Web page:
by van den Elsen, Erik, Lindsay C. Stringer, Cecilia De Ita, Rudi Hessel, Sonia Kéfi, Florian D. Schneide, Susana Bautista, Angeles G. Mayor, Mara Baudena, Max Rietkerk, Alejandro Valdecantos, Victoriano R. Vallejo, Nichola Geeson, C. Jane Brandt, Luuk Fleskens, Lia Hemerik, Panos Panagos, Sandra Valente, Jan J. Keizer, Gudrun Schwilch, Matteo Jucker Riva, Diana Sietz, Michalakis Christoforou, Diofantos G. Hadjimitsis, Christiana Papoutsa, Giovanni Quaranta, Rosanna Salvia, Ioannis K. Tsanis, Ioannis Daliakopoulos, Heleen Claringbould and Peter C. de Ruiter
Published: 22 October 2020
One of the most challenging issues in Mediterranean ecosystems to date has been to understand the emergence of discontinuous changes or catastrophic shifts. In the era of the 2030 Sustainable Development Goals, which encompass ideas around Land Degradation Neutrality, advancing this understanding has become even more critical and urgent. The aim of this paper is to synthesize insights into the drivers, processes and management of catastrophic shifts to highlight ways forward for the management of Mediterranean ecosystems. We use a multidisciplinary approach that extends beyond the typical single site, single scale, single approach studies in the current literature. We link applied and theoretical ecology at multiple scales with analyses and modeling of human–environment–climate relations and stakeholder engagement in six field sites in Mediterranean ecosystems to address three key questions:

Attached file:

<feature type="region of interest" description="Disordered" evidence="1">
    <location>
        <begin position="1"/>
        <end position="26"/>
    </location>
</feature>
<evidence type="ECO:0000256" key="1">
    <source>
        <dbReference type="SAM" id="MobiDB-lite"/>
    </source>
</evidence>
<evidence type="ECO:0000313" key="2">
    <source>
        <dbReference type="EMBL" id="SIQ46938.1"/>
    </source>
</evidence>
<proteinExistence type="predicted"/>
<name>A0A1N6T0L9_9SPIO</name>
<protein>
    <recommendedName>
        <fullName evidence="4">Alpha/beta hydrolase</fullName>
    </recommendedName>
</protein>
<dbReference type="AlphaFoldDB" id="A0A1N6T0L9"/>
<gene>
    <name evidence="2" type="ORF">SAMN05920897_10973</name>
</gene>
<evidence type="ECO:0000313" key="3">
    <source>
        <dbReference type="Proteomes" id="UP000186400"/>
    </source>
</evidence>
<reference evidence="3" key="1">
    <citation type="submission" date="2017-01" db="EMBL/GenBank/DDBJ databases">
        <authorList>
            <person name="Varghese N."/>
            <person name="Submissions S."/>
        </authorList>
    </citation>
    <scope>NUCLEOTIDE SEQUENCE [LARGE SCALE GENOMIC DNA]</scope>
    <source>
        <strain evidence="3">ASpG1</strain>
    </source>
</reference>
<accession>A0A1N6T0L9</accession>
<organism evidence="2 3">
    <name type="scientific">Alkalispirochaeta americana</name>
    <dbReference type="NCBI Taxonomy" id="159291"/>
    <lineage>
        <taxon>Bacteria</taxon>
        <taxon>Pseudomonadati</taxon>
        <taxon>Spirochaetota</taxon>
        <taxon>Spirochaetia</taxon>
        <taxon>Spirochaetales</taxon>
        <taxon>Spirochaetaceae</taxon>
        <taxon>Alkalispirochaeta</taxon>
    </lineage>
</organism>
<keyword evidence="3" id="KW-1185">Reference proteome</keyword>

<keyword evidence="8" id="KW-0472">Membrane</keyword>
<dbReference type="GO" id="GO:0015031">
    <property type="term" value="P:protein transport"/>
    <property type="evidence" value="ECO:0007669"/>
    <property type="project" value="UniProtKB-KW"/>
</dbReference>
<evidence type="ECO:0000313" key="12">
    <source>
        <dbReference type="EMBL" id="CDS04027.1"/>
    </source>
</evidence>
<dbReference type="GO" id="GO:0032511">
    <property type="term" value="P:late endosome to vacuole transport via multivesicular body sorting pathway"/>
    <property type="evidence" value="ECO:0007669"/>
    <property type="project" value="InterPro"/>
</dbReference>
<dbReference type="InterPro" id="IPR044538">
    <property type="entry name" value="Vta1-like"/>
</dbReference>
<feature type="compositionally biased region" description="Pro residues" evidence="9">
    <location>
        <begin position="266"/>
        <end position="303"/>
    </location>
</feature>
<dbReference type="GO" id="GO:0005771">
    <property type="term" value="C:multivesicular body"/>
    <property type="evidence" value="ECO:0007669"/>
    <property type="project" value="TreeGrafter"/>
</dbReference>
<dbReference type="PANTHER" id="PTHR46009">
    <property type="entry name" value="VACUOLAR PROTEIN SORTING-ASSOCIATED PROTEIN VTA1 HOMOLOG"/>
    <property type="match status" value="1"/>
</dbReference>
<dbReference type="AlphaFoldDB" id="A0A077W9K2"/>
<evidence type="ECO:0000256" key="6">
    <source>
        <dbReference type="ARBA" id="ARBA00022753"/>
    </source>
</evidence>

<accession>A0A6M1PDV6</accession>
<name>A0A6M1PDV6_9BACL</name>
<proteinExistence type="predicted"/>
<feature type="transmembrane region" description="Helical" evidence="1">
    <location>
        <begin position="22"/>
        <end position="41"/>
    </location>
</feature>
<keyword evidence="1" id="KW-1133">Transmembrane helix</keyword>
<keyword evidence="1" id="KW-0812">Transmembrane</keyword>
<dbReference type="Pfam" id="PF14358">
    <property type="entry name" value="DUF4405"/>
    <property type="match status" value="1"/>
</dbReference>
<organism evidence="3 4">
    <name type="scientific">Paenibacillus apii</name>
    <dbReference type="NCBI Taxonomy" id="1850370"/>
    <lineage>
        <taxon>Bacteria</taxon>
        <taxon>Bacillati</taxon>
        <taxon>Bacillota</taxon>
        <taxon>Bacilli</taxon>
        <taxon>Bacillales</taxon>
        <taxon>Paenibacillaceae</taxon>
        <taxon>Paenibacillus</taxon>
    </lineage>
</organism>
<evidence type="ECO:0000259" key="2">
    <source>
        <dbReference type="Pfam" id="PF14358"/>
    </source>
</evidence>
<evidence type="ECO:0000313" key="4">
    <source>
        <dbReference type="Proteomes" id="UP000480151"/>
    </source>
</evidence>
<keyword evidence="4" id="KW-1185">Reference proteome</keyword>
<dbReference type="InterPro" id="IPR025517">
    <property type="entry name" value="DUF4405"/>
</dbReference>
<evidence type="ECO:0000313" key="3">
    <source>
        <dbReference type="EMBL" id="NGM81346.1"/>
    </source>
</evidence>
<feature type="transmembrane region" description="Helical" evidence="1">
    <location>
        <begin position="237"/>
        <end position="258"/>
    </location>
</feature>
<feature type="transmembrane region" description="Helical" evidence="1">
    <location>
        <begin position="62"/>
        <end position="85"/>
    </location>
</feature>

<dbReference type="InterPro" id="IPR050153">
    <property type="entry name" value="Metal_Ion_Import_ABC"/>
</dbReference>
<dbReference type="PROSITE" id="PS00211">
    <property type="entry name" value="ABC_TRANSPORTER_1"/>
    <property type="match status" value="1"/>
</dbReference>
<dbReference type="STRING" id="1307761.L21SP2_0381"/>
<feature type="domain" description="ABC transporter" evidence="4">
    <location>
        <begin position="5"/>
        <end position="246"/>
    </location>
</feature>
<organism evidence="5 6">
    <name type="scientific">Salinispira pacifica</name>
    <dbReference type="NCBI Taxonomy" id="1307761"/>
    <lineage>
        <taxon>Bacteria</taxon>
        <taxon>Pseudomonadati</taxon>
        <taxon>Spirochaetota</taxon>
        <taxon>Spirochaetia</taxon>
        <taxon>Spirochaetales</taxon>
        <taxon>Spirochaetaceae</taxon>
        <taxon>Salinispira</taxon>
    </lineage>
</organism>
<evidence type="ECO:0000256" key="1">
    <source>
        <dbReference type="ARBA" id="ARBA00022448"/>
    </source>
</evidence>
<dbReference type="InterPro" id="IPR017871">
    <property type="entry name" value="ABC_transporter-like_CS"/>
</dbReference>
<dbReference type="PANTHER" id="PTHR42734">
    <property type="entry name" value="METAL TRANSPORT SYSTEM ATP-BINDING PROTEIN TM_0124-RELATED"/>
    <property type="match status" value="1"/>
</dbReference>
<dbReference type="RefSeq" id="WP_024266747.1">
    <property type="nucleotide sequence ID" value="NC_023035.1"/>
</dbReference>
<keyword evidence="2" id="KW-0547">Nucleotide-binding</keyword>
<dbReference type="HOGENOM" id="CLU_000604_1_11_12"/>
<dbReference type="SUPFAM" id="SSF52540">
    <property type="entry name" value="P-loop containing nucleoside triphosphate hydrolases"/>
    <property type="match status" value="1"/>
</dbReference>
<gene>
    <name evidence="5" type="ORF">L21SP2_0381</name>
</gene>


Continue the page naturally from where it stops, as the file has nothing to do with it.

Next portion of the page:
i) How do major degradation drivers affect ecosystem functioning and services in Mediterranean ecosystems?
ii) What processes happen in the soil and vegetation during a catastrophic shift?
iii) How can management of vulnerable ecosystems be optimized using these findings?
Drawing together the findings from the use of different approaches allows us to address the whole pipeline of changes from drivers through to action. We highlight ways to assess ecosystem vulnerability that can help to prevent ecosystem shifts to undesirable states; identify cost-effective management measures that align with the vision and plans of land users; and evaluate the timing of these measures to enable optimization of their application before thresholds are reached. Such a multidisciplinary approach enables improved identification of early warning signals for discontinuous changes informing more timely and cost-effective management, allowing anticipation of, adaptation to, or even prevention of, undesirable catastrophic ecosystem shifts.
- Florian D. Schneider & Sonia Kéfi (2015), Code release for article "Spatially heterogeneous pressure raises risk of catastrophic shifts", , doi: 10.5281/zenodo.35034
- Alain Danet, Alex Genin, Vishwesha Guttal, Sonia Kefi, Sabiha Majumder, Sumithra Sankaran, Florian Schneider (Maintainer) (2015), R-package caspr: running spatial disturbance models in a cellular automata framework, , doi:
- Danet, Alain, Florian D. Schneider, Fabien Anthelme, Sonia Kéfi (2020), Indirect facilitation drives species composition and stability in drylands, Theoretical Ecology, doi: 10.1007/s12080-020-00489-0
- Alexandre Génin, Sabiha Majumder, Sumithra Sankaran, Florian D. Schneider, Alain Danet, Miguel Berdugo, Vishwesha Guttal, Sonia Kéfi (2018), Spatially heterogeneous stressors can alter the performance of indicators of regime shifts, Ecological Indicators, 94 :520-533 doi: 10.1016/j.ecolind.2017.10.071 (pdf)
- Alexandre Génin, Sabiha Majumder, Sumithra Sankaran, Alain Danet, Vishwesha Guttal, Florian D. Schneider, Sonia Kéfi (2018), Monitoring ecosystem degradation using spatial data and the R package spatialwarnings, Methods in Ecology and Evolution, 9 :2067-2075 doi: 10.1111/2041-210X.13058 (pdf)
- Schneider, F.D., Kéfi, S. (2015), Spatially heterogeneous pressure raises risk of catastrophic shifts, Theoretical Ecology, 9 2:207-217 doi: 10.1007/s12080-015-0289-1 (pdf)